What happened to Canada?

Once upon a time, there was this great North American nation that every other nation in the world looked up to for peaceful insight into a world of chaos. Canada was trying to make this world a better place to live, one resolution at a time at the UN General Assembly. Canada had an international stance that Canadians were very proud of back in the days. Our Foreign policy shaped by various individuals who had a peaceful vision for Canada’s place in the world which suited all Canadians towards the end of the Korean War.

Politicians like former foreign minister Lloyd Axworthy and former Prime Minister Lester B. Pearson are among those that helped Canada get the image of a peacekeeping nation. The Ottawa Treaty, which is an international treaty to ban anti-personnel land mines, is considered Axworthy’s greatest success on the international scene. As for Pearson, he was able to accomplish a lot for all Canadians with back-to-back minority governments. From universal health care to the abolition of capital punishment introduced by Pearson and finalized by Prime Minister Pierre Elliott Trudeau in 1976. Pearson might also be remembered by the international community as spearheading the United Nations Peacekeeping forces initiative in 1957 or even for working very hard to keep Canada out of the Vietnam War despite strong pressure from our neighbors to the south. Acknowledged in the UN as the nation that has contributed to more peacekeeping missions than any other nation in the world. Canada’s legacy of peace and justice does not come from a few individuals alone. For as long as I can recall, the Canadian society as a whole has been upholding those precious values with a desire for continuation.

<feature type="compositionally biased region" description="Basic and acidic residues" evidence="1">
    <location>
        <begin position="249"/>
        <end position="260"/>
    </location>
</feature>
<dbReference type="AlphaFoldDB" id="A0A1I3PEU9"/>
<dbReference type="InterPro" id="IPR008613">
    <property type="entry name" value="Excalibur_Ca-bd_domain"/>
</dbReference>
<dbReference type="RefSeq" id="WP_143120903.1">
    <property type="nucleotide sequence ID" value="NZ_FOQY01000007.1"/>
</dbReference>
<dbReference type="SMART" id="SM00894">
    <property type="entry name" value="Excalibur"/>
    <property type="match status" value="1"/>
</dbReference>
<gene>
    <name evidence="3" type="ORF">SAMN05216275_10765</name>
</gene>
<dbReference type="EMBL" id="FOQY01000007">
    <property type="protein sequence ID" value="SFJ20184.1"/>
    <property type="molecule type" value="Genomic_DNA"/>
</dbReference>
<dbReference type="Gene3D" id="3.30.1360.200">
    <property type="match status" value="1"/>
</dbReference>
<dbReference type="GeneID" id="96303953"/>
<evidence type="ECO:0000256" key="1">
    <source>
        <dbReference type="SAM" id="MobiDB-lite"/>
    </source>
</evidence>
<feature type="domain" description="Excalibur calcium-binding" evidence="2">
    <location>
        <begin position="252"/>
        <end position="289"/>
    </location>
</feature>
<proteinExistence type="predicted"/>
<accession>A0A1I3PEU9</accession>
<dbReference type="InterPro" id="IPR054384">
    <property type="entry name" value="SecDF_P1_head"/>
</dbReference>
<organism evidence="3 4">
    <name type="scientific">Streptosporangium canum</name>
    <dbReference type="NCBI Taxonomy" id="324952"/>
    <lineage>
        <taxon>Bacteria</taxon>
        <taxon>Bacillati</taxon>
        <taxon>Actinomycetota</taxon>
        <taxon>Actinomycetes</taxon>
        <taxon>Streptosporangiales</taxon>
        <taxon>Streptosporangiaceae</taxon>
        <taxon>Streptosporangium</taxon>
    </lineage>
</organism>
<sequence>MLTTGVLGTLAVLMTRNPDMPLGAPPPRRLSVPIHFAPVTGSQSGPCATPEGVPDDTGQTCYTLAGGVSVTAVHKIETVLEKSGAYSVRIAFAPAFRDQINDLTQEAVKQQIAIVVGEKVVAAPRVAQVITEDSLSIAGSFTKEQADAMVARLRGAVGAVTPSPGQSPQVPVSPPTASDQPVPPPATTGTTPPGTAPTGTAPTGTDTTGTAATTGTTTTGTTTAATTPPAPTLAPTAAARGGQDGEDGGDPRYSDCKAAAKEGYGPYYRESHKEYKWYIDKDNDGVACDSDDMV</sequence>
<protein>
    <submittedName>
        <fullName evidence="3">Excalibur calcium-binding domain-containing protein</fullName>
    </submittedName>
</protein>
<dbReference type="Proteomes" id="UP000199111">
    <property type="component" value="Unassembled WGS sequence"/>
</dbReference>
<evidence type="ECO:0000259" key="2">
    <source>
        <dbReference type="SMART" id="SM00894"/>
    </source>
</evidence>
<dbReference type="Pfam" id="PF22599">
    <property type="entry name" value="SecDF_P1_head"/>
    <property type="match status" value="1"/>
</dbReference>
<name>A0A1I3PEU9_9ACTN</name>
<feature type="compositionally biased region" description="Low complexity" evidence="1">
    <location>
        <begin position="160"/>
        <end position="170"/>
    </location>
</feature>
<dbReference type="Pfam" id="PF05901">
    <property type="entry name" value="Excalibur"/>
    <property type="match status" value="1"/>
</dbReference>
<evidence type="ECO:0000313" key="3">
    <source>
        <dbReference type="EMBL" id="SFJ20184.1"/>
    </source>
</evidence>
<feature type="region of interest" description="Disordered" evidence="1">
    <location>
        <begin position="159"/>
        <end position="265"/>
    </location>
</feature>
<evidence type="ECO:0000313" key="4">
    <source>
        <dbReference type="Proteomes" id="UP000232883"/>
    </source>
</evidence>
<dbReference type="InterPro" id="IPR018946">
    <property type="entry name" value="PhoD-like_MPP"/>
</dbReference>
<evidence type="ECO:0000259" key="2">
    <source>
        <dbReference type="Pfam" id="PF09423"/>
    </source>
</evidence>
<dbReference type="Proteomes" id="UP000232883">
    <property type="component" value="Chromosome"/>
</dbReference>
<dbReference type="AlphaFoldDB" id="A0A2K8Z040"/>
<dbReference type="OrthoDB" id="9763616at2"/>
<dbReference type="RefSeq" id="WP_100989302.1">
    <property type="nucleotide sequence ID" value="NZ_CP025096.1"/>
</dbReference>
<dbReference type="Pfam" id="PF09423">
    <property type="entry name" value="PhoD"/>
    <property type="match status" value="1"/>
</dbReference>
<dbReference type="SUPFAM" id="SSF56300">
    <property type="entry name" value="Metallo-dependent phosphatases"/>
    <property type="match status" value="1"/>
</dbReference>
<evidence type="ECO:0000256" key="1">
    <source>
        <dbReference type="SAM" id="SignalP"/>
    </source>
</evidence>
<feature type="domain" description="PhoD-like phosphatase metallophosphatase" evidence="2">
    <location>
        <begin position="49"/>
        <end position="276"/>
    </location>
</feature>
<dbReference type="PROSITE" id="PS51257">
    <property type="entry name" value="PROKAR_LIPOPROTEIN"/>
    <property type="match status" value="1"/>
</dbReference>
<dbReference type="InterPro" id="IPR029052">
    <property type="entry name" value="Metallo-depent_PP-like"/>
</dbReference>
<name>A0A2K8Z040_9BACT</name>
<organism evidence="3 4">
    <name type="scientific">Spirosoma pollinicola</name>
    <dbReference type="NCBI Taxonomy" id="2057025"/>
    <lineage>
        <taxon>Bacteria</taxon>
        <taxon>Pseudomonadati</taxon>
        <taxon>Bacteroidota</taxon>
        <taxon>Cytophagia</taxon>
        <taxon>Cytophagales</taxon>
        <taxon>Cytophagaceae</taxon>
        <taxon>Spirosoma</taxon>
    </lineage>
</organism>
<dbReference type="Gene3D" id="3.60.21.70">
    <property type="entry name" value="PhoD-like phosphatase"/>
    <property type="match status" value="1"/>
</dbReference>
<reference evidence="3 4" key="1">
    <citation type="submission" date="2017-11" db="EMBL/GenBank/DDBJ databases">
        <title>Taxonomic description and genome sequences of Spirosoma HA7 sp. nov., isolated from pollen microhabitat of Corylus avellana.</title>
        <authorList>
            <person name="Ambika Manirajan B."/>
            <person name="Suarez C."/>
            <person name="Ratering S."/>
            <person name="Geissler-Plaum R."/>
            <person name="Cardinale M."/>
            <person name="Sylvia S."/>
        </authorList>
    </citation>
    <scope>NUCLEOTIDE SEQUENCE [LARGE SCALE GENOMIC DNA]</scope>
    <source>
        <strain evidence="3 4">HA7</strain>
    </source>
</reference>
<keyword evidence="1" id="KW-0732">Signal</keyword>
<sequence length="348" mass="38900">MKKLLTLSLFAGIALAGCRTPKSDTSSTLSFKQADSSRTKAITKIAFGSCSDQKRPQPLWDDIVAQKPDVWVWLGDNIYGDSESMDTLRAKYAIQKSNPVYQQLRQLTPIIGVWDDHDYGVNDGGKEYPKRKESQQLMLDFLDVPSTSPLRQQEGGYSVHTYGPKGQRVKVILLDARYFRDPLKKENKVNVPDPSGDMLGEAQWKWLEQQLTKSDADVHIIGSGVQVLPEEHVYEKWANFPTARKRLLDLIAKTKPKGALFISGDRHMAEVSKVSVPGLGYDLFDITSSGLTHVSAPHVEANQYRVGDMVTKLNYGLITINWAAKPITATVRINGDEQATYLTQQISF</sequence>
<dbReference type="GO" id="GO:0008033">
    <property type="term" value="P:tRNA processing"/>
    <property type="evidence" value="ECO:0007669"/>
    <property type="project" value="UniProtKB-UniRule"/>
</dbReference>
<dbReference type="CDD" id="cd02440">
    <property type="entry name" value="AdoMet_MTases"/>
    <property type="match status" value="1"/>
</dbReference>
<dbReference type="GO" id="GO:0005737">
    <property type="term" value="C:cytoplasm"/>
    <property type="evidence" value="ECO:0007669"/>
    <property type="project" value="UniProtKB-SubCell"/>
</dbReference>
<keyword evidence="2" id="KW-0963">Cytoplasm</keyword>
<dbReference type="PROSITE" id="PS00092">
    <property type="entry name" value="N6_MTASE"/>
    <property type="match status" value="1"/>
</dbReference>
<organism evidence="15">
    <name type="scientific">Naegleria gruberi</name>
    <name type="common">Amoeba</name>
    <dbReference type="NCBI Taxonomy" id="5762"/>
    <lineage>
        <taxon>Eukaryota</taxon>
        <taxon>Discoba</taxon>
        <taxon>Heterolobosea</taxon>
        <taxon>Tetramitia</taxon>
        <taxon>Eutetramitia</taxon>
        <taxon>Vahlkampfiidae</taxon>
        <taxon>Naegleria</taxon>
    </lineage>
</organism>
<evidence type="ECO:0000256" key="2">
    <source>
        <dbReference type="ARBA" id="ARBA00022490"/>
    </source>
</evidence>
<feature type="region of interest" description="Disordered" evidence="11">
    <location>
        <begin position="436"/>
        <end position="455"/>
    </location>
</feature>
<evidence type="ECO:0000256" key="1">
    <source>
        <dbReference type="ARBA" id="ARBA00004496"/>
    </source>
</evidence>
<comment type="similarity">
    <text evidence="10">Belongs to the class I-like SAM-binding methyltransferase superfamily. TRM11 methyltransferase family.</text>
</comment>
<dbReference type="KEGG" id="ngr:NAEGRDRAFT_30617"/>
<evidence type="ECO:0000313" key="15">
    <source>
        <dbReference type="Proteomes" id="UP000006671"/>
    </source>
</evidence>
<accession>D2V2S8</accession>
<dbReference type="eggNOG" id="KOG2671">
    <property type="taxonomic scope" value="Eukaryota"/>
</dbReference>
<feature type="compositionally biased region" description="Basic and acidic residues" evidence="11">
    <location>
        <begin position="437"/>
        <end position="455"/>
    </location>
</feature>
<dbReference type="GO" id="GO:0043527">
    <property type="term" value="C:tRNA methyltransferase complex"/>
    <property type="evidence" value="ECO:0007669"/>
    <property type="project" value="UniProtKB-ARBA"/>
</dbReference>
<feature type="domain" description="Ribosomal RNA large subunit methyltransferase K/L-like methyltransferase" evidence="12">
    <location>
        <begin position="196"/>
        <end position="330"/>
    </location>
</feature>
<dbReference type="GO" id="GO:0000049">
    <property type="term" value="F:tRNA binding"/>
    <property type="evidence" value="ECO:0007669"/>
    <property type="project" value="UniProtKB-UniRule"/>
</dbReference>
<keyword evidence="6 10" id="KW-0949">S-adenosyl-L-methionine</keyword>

However that desire for continuation does not appear to have been shared by all our Prime Ministers and MPs alike. Pearson should not be viewed as a role model, although he did many good things for Canadians and for the world in general, he also supported South African Apartheid and numerous coups around the world. Does this indicate a hidden hypocritical Canada that is rarely seen in the light of day?

Back then it looked like they tried to conceal those facts from the general public. Nowadays, with Prime Minister Stephen Harper, it seems that Canada has stopped trying to hide the hypocrisy and rather opted for sustained support to what Naomi Klein described as “disaster capitalism”. Harper succeeded in doing a bootleg turn with Canadian foreign policy as easily as if he was driving a 1992 Ford Crown Victoria. Doing this turn, not to help catch real criminals reminiscing of the old days, but rather to encourage unlawful behavior more than anything else. There are many examples of this sudden change of foreign policy in Yves Engler’s book “The black book of Canadian foreign policy” which teaches us among other things that this change in foreign policy was not as sudden as it seems.

François-Alexandre Roy T.

Foreign 99 Thoughts

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